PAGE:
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I have spent countless hours searching for information about a topic like this. I am writing my own custom game engine for fun using SDL in C++. I'm trying to create a custom binary file which will manage my in game resources. So far I've not been able to get vectors to play nice when it comes to storing each 'type' of object I place in the file. So I dropped the idea of using vectors and went to arrays. I have both examples below where I use both a vector or an array. So, first I create a header for the file. Here is the struct:

    struct Header
{
    const char* name;   // Name of Header file
    float version;      // Resource version number
    int numberOfObjects;
    int headerSize;     // The size of the header

};

Then after creating the header, I have another struct which defines how an object is stored in memory. Here it is:

struct ObjectData{

    int id;
    int size;
    const char* name;
    // std::vector<char> data; // Does not work very well
    // unsigned char* data;    // Also did not 

    // Also does not work, because I do not know the size yet until I have the data.
    // char data[]         

};

The major issue with this struct is that the vector does not play well, an unsigned char pointer kept giving me issues, and an array of char data (for hexadecimal storage) was not working because my compiler does not like variable arrays.

The final struct is my resource file structure.

struct ResourceFile
{
    Header header;

    int objectCount;
    // Again, vectors giving me issues because of how they are constructed internally
    // std::vector<ObjectData> objectList;
    // Below does not work because, again, no variable data types;
    // ObjectData objects[header.numberOfObjects]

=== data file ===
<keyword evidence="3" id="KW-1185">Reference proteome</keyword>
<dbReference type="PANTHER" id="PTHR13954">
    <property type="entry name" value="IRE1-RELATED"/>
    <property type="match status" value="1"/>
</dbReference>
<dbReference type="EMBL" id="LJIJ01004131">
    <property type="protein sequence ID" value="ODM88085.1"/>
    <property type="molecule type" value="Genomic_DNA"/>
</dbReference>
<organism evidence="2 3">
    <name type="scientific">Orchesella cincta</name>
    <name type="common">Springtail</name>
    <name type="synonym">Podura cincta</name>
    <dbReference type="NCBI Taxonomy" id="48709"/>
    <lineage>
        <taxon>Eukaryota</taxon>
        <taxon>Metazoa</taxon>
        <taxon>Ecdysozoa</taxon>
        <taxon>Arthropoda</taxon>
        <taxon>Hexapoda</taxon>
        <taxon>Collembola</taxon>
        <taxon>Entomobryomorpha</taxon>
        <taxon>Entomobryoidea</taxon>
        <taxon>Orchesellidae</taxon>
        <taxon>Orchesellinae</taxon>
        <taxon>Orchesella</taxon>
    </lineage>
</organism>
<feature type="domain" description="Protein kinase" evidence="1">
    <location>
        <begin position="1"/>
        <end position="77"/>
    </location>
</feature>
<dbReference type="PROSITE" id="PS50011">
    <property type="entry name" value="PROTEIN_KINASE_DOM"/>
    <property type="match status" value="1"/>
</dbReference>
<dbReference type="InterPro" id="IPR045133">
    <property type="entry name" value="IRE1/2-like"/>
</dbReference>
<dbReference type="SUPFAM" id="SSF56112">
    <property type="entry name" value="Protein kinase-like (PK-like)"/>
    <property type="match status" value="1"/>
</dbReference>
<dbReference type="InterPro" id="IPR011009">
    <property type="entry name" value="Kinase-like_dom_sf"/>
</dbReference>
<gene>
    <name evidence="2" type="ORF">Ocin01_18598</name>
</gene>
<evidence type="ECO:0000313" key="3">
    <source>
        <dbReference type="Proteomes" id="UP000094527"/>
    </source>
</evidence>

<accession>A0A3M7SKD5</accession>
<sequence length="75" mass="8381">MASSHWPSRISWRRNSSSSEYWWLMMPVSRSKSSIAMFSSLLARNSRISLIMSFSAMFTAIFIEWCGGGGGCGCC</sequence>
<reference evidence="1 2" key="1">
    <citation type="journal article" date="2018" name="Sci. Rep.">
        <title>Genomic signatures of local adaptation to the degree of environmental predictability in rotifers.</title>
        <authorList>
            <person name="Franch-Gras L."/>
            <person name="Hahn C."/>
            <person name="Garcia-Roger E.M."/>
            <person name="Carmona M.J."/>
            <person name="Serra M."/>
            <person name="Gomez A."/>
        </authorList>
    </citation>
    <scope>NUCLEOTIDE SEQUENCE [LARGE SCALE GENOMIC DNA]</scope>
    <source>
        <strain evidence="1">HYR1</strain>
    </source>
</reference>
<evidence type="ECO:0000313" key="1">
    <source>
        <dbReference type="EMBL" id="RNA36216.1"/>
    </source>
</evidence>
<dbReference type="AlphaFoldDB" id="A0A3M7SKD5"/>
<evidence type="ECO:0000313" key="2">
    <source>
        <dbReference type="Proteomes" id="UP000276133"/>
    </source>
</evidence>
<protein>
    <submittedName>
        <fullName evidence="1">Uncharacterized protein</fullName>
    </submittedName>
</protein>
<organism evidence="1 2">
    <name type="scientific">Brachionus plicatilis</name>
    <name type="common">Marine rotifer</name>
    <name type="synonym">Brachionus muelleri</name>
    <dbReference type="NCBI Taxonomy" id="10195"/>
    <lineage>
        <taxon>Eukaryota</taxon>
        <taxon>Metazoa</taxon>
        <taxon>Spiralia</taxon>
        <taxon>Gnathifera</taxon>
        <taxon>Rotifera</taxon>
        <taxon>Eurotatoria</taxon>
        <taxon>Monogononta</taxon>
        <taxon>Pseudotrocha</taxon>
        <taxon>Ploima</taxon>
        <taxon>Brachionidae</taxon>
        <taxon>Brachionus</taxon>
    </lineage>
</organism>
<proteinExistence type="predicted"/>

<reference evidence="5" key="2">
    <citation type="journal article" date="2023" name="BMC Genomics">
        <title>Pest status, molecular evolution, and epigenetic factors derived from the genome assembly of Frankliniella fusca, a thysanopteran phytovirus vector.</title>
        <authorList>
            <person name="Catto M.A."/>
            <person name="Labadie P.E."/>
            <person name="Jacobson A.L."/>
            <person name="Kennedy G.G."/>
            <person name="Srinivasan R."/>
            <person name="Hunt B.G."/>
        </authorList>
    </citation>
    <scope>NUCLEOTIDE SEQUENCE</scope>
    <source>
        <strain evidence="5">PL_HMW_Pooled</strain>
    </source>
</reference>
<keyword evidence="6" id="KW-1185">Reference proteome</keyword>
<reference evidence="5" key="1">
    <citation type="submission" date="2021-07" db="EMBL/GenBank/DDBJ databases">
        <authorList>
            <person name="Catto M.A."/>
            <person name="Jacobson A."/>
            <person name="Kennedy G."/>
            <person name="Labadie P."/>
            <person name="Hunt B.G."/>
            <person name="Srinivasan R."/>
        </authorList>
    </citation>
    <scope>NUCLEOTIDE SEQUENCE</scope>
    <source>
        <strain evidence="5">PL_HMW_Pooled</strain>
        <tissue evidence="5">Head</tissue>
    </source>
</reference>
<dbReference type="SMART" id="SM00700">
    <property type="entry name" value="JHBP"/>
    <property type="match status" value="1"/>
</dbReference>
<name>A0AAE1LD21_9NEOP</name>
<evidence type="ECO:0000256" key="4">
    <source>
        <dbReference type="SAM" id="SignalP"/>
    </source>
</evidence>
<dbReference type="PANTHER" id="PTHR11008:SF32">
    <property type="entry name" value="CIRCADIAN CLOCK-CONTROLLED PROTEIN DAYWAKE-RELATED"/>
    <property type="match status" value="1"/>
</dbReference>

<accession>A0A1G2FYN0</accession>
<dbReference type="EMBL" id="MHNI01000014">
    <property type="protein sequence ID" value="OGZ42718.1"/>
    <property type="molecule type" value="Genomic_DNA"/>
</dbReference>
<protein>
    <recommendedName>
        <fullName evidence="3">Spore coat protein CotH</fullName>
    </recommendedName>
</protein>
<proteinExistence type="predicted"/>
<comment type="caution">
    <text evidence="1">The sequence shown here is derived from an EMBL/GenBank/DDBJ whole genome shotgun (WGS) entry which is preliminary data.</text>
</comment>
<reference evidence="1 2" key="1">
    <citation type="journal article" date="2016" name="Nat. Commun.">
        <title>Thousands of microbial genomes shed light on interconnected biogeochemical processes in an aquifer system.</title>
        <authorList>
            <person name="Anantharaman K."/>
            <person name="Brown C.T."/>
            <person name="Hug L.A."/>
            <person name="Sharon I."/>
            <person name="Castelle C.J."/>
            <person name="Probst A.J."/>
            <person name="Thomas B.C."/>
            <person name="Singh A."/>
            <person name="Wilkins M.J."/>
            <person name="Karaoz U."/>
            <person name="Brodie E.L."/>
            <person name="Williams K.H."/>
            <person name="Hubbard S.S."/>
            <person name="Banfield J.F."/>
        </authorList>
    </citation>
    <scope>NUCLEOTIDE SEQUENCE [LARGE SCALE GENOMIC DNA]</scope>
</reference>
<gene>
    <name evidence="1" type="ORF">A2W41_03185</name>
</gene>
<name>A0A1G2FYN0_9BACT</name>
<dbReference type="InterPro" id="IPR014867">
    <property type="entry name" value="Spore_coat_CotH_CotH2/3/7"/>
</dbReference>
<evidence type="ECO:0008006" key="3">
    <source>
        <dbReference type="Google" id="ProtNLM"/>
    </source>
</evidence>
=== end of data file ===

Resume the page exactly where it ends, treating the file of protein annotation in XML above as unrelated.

};

My goal is to be able to write out a single struct to a binary file. Like so:

    Header header;

    header.name = "Resources.bin";
    header.version = 1.0f;
    header.headerSize = sizeof(header);

    //vector<char> Object1 = ByteReader::LoadFile("D:\\TEST_FOLDER\\test.obj");
    //vector<char> Object2 = ByteReader::LoadFile("D:\\TEST_FOLDER\\test.obj");

    ObjectData cube;
    cube.id = 0;
    cube.name = "Evil Cubie";
    cube.data = ByteReader::LoadFile("D:\\TEST_FOLDER\\test.obj");
    cube.size = sizeof(cube.id) + sizeof(cube.name) + cube.data.size();

    ofstream resourceFile("D:\\TEST_FOLDER\\Resources.bin", ios::out|ios::app|ios::binary);

    resourceFile << header.name << header.version << header.headerSize;;
    resourceFile << cube.id << cube.name << cube.size;
    for each (char ch in cube.data)
    {
        resourceFile << ch;
    }


    resourceFile.close();

    /*
    ObjectData cube2;
    cube.id = 1;
    cube.name = "Ugle Cubie";
    for each (char ch in Object1)
    {
        cube.object.push_back(ch);
    }
    */


    //resourceFile.data.push_back(cube);
    //resourceFile.data.push_back(cube2);

    //resourceFile.header.numberOfObjects = resourceFile.data.size();


    //FILE* dat = fopen(filename, "wb");
    //fwrite(&resourceFile, sizeof(resourceFile), 1, dat);   // <-- write to resource file
    //fclose(dat);

As you noticed above, I tried two different ways. The first way I tried it was using good old fwrite. The second way was not even writing it in binary even though I told the computer to do so through the flags accepted by ofstream.

My goal was to get the code to work fluently like this:

ResourceFile resourceFile;

resourceFile.header.name = "Resources.bin";
resourceFile.header.version = 1;
resrouceFile.header.numberOfObjects = 2;
resourceFile.header.headerSize = sizeof(resourceFile.header);

ObjectData cube;
ObjectData cube2;


resourceFile.data.push_back(cube);
resourceFile.data.push_back(cube2);

resourceFile.header.numberOfObjects = resourceFile.data.size();


FILE* dat = fopen(filename, "wb");
fwrite(&resourceFile, sizeof(resourceFile), 1, dat);   // <-- write to resource file
fclose(dat);

Still no cigar. Any one have any pointers (no pun intended) or a proper example of a resource manager?

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That was a proper observation my friend! I am not getting any errors. Any suggestions? –  Ryan Jul 15 '13 at 2:38